No, Mexico Is Not Paying For Trump’s Wall -- You Are

Realistically, Trump's promise that our southern neighbor would finance the wall was never going to happen.
Mike Blake / Reuters

WASHINGTON – Remember that multi-billion-dollar “great wall” that presidential candidate Donald Trump said Mexico would pay for?

Well, it turns out that under President Donald Trump, you, the American taxpayer, will be paying for it instead.

A promise that Trump made the day he rode down his escalator in Trump Tower to announce his candidacy and then repeated, in city after city, has quietly fallen by the wayside. Proposals floated recently by the administration and congressional leaders vary from spending $1.6 billion in the coming year to start building the wall to the $20 billion that Senate Democratic leader Chuck Schumer offered to support last week.

So far, none of those plans appears to include any language that would seek reimbursement of the cost from Mexico, whose leaders have stated flatly that they would not be paying.

Trump’s chief of staff, John Kelly, conceded as much during a Fox News interview last week. “In one way or another, it’s possible that we could get the revenue from Mexico but not directly from their government,” he said.

He added that the U.S. could possibly recover some money through visa fees or through the ongoing renegotiations of the North American Free Trade Agreement. Kelly also said Trump’s thoughts about the wall were not “fully informed” during the campaign, and that the president had subsequently “adjusted” his views.

Trump, presumably in response to Kelly’s remarks to Fox and his reported statements to Democratic lawmakers earlier that Trump had “evolved” from his original position, insisted that his views on the wall had not changed one bit.

“The Wall is the Wall, it has never changed or evolved from the first day I conceived of it,” he wrote on Twitter the following morning.

Trump’s White House did not respond to queries about the issue.

Republicans who worked for Trump’s rivals during the presidential primary campaign said he got away with his “making Mexico pay” promise because no one took it seriously.

“It was just another laugh line,” said Rick Tyler, who worked for Texas Sen. Ted Cruz. “This is a great publicity stunt gone awry.”

“We thought it was preposterous,” said John Weaver, who ran Ohio Gov. John Kasich’s campaign, adding that he was more dismayed that Republicans in Congress went along with the idea.

“It’s one thing for this knucklehead to come down the escalator and say Mexico is going to pay for the wall. It’s another thing for these members of Congress to agree with him,” Weaver said. “Yeah, he’s a fool. But what are they?”

Unlike many of his campaign positions that were drafted weeks or months into his presidential run, Trump’s promise to build a structure along the southern border was central to his June 2015 candidacy announcement.

“I would build a great wall, and nobody builds walls better than me, believe me, and I’ll build them very inexpensively,” Trump boasted. “I will build a great, great wall on our southern border. And I will have Mexico pay for that wall. Mark my words.”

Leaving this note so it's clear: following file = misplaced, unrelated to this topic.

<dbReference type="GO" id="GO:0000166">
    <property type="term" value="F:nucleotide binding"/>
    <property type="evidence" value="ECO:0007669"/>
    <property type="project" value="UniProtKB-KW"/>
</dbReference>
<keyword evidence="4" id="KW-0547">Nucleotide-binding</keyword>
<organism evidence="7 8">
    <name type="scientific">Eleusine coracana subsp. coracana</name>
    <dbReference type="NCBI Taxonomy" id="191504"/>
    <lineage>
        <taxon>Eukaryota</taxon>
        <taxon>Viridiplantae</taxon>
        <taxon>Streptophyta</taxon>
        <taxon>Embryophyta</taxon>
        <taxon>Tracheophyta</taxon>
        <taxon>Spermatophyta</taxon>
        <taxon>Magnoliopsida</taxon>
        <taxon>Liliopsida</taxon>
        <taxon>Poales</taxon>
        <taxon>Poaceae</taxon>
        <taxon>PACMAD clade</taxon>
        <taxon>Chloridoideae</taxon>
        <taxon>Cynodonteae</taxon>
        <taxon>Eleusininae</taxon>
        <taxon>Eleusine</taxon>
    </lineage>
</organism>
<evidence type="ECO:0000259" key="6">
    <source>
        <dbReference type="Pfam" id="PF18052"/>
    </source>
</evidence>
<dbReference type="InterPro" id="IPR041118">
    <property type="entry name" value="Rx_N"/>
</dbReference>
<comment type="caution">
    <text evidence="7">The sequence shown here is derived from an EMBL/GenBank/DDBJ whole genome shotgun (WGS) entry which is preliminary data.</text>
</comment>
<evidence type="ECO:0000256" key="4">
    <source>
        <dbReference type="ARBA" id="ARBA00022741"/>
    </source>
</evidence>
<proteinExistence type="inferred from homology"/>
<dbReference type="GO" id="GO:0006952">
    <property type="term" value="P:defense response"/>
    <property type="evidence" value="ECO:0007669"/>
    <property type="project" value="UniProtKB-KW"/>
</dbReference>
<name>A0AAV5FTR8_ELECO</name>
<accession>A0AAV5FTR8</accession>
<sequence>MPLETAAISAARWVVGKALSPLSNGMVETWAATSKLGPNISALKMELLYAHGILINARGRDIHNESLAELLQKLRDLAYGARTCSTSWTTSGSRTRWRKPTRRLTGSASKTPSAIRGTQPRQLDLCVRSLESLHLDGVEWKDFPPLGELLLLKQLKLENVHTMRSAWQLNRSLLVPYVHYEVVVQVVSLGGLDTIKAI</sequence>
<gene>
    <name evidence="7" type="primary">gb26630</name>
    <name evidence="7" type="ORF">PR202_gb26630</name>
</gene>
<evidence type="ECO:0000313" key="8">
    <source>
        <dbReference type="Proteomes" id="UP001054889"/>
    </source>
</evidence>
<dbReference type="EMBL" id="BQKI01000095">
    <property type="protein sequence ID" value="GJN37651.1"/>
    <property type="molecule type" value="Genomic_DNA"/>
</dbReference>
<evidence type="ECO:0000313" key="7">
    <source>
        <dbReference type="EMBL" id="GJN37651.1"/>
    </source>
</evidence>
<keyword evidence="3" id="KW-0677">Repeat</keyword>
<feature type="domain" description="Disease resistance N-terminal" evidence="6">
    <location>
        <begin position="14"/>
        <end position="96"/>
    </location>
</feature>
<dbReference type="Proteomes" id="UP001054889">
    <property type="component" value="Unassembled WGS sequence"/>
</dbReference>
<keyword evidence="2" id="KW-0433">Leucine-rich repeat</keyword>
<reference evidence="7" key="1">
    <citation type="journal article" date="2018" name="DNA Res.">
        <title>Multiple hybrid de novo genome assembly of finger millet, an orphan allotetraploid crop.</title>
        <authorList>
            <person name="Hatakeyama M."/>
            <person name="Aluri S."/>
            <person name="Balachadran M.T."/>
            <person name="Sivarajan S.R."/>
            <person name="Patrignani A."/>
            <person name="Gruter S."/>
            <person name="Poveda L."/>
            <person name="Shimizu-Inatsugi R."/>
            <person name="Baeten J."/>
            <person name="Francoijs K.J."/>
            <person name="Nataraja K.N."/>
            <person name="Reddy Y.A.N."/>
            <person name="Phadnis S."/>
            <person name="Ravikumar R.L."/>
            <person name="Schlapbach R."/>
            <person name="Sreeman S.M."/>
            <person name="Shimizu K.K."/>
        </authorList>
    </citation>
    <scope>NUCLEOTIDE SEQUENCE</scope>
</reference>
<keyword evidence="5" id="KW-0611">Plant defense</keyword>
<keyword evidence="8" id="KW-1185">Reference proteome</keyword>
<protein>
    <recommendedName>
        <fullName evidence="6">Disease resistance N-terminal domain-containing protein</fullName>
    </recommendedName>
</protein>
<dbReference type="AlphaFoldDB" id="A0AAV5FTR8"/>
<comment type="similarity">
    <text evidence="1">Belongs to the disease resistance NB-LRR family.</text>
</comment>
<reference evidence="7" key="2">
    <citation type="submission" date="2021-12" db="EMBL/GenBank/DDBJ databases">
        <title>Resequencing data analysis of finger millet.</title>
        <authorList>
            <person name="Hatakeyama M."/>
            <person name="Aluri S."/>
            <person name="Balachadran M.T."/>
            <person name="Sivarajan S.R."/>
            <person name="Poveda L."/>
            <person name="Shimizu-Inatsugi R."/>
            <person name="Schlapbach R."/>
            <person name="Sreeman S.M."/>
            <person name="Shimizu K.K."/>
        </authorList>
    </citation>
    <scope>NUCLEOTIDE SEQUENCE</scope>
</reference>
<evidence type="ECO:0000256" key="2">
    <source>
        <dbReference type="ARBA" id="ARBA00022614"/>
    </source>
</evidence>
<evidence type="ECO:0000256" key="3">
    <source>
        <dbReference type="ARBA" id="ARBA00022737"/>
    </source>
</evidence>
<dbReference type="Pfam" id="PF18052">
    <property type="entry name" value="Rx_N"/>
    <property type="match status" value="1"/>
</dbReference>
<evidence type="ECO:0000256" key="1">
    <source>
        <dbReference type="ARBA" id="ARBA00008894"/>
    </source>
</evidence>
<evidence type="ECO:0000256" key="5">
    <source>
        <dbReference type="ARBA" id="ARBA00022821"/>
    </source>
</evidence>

That vow drew an enthusiastic response, and Trump began including it in his standard stump speech. Often it would be in a call-and-response format, with Trump asking: “Who’s going to pay for the wall?” and the crowd shouting: “Mexico!”

Over the coming months, Trump explained that his wall would be at least 30 feet tall, and extend deep underground to prevent people from tunneling underneath it. At a December 2015 visit to Manassas, Virginia, Trump even went into construction details.

“It’s going to be made of hardened concrete, and it’s going to be made out of rebar. That’s steel,” Trump said in response to a boy’s question. “And we’re going to set (the rebar) in nice, heavy foundations.”

Trump’s commitment to forcing Mexico to pay, though, was called into question in August 2016 during his visit to that nation to meet with its president, Enrique Peña Nieto. The Mexican leader said later that he brought up the topic and stated clearly that Mexico would not pay for the wall, and that Trump did not try to pursue the matter.

And when the two leaders spoke by phone just a week into the Trump administration a year ago, Trump reportedly acknowledged that Mexico wouldn’t pay for the wall but asked Peña Nieto not to mention that publicly, so as to avoid embarrassing the new U.S. president.

“You cannot say anymore that the United States is going to pay for the wall. I am just going to say that we are working it out,” Trump said, according to a leaked transcript of the call. “Believe it or not, this is the least important thing that we are talking about, but politically this might be the most important (thing to) talk about.”

Since then, though, Trump has returned to claiming that Mexico would pay for the wall’s construction -– “in some fashion.”

“Mexico will pay. In some form, Mexico will pay for the wall,” Trump told reporters at a recent meeting with GOP lawmakers at the presidential retreat at Camp David.

Trump did not elaborate, so what precisely that “form” would be remains unclear.

Tyler said he doesn’t think any of those details matter. Most of the country dislikes and distrusts Trump, while his hardcore base of support ― the 25 to 30 percent of the nation that polls show still supports him strongly ― isn’t really interested in a wall as much as an end to undocumented immigration, Tyler said.

“They don’t care. His base is a group that feels like the reason their wages haven’t gone up all these years is illegal immigration and bad trade deals,” Tyler said. “That’s what they’ve been led to believe.”

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